L awyers, accountants and examiners at the Securities and Exchange Commission are more satisfied with their pay and their ability to work flexible schedules than they were three years ago, a survey by the Government Accountability Office found.

At the start of this decade, the SEC was losing staff at an alarming rate, with turnover more than double the government-wide average. During fiscal 2000, the SEC's regional office in New York -- the home of Wall Street -- lost 33 percent of its lawyers, 14 percent of its accountants and 21 percent of its compliance examiners.

Congress took action to stem staff turnover in 2002, approving legislation that exempted the SEC from civil service pay rules and gave the agency authority to pay salaries comparable to those of employees at other federal financial regulatory agencies. About 3,100 people work at the SEC.

The GAO, in a letter to SEC Chairman William H. Donaldson last week, said survey respondents this year "were significantly more satisfied with their pay and their ability to use flexitime and flexiplace."

For example, in 2001, 63 percent of employees said they were generally or very dissatisfied with their pay. In the 2004 survey, conducted in March and April, 10 percent signaled unhappiness with their salaries, GAO said.

When asked in 2001 to compare their pay against similar jobs outside the government, 87 percent of SEC survey respondents said they were dissatisfied. In 2004, 32 percent expressed dissatisfaction.

Overall, 77 percent in the SEC survey said they were very or generally satisfied with their pay, excluding benefits. That was a jump of 60 percentage points from the 2001 results.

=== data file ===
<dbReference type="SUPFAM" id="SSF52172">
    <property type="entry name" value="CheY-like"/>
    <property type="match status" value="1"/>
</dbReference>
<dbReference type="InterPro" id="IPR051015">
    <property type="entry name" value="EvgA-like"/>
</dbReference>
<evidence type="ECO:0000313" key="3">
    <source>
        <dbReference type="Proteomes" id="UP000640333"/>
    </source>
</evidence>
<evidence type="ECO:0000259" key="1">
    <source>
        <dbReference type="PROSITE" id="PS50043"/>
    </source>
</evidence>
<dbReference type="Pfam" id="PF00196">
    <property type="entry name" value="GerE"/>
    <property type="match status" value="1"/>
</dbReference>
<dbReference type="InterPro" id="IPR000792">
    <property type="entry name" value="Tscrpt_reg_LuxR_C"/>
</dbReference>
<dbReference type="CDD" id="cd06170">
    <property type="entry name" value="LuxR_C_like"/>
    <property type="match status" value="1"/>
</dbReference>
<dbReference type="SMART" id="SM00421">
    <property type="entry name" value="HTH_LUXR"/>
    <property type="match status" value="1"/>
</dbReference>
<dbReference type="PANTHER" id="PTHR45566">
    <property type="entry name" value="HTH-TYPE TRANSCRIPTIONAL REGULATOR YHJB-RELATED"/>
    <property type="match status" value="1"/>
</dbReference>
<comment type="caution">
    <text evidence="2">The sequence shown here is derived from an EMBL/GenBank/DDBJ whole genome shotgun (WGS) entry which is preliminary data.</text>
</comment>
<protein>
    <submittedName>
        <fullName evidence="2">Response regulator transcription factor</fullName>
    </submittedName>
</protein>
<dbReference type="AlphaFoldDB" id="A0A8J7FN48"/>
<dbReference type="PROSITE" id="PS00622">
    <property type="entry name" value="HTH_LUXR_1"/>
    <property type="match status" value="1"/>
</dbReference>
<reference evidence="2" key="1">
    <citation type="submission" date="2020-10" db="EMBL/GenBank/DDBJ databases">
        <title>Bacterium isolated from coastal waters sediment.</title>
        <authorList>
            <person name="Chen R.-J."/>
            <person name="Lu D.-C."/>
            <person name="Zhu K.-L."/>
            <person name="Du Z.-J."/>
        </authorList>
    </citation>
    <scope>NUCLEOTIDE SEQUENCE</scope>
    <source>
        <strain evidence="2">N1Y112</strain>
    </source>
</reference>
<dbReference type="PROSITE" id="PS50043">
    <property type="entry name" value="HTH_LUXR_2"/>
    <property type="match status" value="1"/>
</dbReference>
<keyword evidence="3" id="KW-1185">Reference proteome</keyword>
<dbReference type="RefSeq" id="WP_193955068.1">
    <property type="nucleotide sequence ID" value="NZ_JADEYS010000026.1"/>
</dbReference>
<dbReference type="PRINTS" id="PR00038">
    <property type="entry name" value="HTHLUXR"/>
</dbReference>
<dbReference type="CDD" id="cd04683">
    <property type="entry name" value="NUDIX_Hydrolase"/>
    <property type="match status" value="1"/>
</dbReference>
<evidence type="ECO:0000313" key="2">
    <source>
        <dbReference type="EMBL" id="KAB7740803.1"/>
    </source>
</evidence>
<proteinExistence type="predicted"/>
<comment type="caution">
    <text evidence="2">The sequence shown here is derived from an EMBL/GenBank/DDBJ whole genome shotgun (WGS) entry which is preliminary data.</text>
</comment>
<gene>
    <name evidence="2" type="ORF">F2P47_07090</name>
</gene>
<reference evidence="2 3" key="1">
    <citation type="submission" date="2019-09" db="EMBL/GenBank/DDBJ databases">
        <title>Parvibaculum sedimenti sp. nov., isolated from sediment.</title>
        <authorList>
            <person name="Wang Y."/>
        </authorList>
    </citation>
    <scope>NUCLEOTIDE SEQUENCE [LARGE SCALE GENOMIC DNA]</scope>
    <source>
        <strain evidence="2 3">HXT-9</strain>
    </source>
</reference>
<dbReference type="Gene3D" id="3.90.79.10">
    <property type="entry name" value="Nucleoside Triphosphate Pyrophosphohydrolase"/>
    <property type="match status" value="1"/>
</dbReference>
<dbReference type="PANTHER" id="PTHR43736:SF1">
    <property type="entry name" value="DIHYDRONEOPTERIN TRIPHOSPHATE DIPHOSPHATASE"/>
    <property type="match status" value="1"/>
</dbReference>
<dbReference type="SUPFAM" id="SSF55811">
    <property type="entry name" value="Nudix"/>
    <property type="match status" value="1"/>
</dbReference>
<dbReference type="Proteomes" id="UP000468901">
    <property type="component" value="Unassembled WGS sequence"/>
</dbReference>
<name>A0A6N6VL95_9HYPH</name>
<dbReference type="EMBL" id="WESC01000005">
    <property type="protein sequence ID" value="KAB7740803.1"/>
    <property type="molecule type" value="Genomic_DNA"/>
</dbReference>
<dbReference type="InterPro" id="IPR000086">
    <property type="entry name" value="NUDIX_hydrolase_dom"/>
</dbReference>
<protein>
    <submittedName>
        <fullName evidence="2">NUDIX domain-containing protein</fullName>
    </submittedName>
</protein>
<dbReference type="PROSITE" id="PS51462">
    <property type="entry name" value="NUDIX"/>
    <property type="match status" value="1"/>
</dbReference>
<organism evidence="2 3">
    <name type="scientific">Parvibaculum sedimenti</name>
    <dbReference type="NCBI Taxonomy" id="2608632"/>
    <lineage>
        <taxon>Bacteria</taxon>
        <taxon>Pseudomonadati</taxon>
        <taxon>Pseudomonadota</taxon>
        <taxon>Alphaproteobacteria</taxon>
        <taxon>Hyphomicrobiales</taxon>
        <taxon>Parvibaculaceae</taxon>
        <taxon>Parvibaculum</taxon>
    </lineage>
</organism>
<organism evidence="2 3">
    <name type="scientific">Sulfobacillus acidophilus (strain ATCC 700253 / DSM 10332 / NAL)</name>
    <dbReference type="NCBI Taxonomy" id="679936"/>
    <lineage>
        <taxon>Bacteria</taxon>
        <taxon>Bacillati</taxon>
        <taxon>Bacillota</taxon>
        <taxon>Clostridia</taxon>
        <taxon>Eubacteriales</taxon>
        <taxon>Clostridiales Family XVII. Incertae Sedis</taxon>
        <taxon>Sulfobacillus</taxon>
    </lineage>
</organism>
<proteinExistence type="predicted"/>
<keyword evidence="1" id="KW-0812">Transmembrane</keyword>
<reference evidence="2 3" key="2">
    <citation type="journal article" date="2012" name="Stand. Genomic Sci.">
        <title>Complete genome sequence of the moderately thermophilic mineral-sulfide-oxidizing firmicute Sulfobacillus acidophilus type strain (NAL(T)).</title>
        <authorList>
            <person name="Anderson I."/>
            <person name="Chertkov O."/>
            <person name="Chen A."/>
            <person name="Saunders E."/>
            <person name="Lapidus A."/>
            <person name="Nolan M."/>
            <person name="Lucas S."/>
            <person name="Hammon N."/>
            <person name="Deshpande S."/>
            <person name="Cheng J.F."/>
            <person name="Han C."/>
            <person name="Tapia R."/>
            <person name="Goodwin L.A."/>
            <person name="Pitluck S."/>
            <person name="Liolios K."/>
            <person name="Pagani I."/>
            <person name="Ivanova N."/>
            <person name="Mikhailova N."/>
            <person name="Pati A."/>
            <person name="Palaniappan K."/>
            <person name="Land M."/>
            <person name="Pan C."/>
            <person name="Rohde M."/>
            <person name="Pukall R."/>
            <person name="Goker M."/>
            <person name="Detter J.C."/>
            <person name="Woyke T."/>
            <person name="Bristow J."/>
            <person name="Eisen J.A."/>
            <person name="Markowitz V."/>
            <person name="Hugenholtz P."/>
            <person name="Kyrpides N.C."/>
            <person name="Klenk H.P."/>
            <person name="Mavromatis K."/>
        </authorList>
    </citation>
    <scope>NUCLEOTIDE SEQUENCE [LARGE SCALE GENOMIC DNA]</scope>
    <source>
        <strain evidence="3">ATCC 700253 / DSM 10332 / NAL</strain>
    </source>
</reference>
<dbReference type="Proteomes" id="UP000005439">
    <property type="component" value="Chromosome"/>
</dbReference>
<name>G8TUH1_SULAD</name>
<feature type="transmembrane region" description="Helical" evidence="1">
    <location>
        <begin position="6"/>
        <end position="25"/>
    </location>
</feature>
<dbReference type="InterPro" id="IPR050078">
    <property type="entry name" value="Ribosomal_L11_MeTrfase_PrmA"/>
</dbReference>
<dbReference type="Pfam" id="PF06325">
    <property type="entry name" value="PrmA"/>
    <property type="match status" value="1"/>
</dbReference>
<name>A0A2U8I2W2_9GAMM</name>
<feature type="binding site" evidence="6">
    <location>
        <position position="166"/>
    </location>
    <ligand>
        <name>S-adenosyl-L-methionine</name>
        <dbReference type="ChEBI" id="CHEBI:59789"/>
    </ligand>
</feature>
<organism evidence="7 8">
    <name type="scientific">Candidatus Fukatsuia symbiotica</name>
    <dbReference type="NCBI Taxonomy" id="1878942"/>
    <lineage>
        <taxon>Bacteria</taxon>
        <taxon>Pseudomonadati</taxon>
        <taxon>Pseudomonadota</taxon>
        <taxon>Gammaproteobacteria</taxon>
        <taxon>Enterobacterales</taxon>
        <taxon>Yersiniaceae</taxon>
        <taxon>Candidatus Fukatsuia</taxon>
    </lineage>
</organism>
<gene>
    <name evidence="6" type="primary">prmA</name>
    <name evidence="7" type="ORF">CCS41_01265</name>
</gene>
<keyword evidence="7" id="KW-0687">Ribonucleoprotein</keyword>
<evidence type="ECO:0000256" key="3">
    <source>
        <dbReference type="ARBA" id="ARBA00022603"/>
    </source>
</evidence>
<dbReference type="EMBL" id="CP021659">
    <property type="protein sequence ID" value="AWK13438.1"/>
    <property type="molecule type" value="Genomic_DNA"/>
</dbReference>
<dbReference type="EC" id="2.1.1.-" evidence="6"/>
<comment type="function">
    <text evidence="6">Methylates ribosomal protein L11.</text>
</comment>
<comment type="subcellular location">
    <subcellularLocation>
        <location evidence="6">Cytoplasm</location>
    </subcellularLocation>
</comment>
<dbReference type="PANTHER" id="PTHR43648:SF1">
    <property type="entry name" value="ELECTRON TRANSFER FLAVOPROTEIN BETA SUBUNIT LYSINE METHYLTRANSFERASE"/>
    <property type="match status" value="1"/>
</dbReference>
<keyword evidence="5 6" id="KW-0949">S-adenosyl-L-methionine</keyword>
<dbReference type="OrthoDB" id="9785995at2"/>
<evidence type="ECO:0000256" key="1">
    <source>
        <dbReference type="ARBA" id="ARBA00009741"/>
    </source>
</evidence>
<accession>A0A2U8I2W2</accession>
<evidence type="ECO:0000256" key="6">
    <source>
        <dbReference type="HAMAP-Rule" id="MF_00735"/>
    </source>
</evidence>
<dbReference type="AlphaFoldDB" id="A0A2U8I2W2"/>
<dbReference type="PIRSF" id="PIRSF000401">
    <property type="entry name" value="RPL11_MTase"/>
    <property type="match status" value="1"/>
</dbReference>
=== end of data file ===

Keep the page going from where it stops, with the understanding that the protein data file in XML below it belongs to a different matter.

A larger number of SEC employees also appear more satisfied with their opportunities to apply for flexitime and flexiplace schedules.

Flexitime allows employees to start early, stay late or work a compressed schedule of fewer than 10 workdays per pay period. With flexiplace, employees may work a portion of their time at home or another location.

Fifty-seven percent of survey respondents said they were satisfied with their ability to work a flexitime schedule (30 percentage points higher than in 2001) and 19 percent expressed satisfaction with their ability to work under a flexiplace arrangement (up 16 points from 2001).

But GAO said levels of satisfaction dropped in three non-pay categories. SEC employees were less satisfied with "the quality of supervision provided by their immediate supervisor"; with management's efforts to communicate in a timely fashion on work priorities; and with the ability of the agency's performance appraisal system "to motivate employees to perform well and the consistency with which the system is applied."

For example, 37 percent of survey respondents expressed dissatisfaction with the performance system's ability to motivate employees, an increase of 10 percentage points from 2001.

Asked about the GAO survey, an agency spokesman said that "overall, management is pleased by the progress that has been made and is committed to further enhancements."

He said the SEC plans to hire a psychologist to study workplace issues in the agency and "how to create a workplace that encourages people to perform at their highest ability."

More FEHBP Help

PlanSmartChoice, an online guide to the insurance plans in the Federal Employees Health Benefits Program, says it will begin offering individual subscriptions to government employees and retirees starting today.

The guide, created by North Carolina-based Asparity Decisions Solutions, will cost $5.99 for the open season and can be purchased at www.fehbpsmartchoice.com.

Previously, PlanSmartChoice was available only through agencies that contracted for the service on behalf of their employees.

GEHA on Diary Live

Federal Diary Live moves to a new time this week -- noon Tuesday at www.washingtonpost.com.

Richard G. Miles, president of the Government Employees Hospital Association, better known as GEHA, will be the guest on tomorrow's Diary Live, discussing health insurance options for federal employees and retirees in 2005. Please join us with your questions and comments.

E-mail: barrs@washpost.com